Review into British Cycling upholds claims over 'culture of fear'

The long-awaited independent review into British Cycling has been released, citing a 'culture of fear' within the body's World Class Programme. According to the report, some athletes said that they feared retribution or losing their jobs if they spoke out.

However, the report has been accused of being watered down, with much of the language altered and portions of it completely redacted from a leaked version.

The report had been due earlier this year but was delayed several times. A leaked version was made public by the Daily Mail in March and was heavily critical of a 'dysfunctional leadership' and 'lack of good governance' within British Cycling. However, certain elements perceived to be the most damning have been redacted in the final report.

The independent review was triggered after the allegations of sexism made against British Cycling technical director, Shane Sutton, by Jess Varnish. The leaked report had described the investigation into the allegations made by the former sprint rider as 'inept.' It also claimed that the initial BC report into the allegations had been 'sanitised' and "they also call into serious question whether the composition of the British Cycling Board is fit to govern a national sporting body".

The language of the final report has been toned down from that leaked draft. However, it did call into question the manner in which British Cycling dealt with the allegations and said that some did not come forward to speak as they did not feel that their grievances would be dealt with. It also stated that several staff members were given the impression that Sutton's departure from the governing body was a temporary one and that the body gave "the impression of it trying to achieve that aim".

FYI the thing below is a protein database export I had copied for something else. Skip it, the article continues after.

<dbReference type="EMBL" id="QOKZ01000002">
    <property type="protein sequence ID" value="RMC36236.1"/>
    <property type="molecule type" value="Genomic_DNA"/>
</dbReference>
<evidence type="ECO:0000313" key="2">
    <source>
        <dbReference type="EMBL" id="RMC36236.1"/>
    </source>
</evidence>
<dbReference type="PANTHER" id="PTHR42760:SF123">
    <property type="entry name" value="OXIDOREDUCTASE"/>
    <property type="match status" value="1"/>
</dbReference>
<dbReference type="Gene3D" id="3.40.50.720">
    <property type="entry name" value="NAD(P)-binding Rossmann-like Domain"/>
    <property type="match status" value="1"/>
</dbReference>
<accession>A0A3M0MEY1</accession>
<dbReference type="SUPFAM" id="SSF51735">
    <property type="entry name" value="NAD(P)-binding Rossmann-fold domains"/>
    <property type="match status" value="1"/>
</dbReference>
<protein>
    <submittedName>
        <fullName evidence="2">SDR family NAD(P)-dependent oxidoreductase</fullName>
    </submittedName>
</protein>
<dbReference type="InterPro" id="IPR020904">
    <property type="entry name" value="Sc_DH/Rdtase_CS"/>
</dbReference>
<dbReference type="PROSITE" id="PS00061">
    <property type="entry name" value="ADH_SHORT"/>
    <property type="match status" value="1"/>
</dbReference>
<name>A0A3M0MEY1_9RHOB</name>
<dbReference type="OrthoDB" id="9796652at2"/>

In December 2016, British Cycling found that Sutton had used discriminatory language. However, it was later revealed that only one of Varnish's nine allegations were upheld. According to the independent review, "findings set out in the draft grievance investigation and conclusions of the grievance officer seen by the Panel before it was considered by the BC Board indicates that considerably more allegations were recommended to be found proven."

The report also stated that the manner in which Varnish had been removed from her position on the World Class Programme was 'poor' and did not follow the 'contract due process'. The panel found, however, that her removal from the programme was not an act of discrimination.

A power pocket

While watered down in parts, the report was heavily critical of Sutton and the perceived 'power pocket' that centred on him. It added that Sutton did not have the necessary skills to take on the role of technical director and that several athletes and staff members felt demoralised.

It also criticised Sutton's use of discriminatory language, particularly his use of the terms "wobblies" and "gimps" in reference to the para-athletes.

The report said that he did not use those terms directly towards the athletes "but would do so generally and he used those terms in a derogatory context, including adding the word 'fucking' before them. The use of such terms in that context was inappropriate."

With regards to Sutton's use of the terms 'sheilas' and 'bitches' when referring to female athletes, it said that they had found corroborative evidence that he had used the latter, though Sutton had denied it. While Sutton said that his use of 'sheilas' was a colloquialism, the report stated that some that contributed to the investigation felt uncomfortable with the way it was used, though others were not.

"The Panel was also of the view that SS is not a man who couches his language but, on the contrary, uses crude language at times," the report said.

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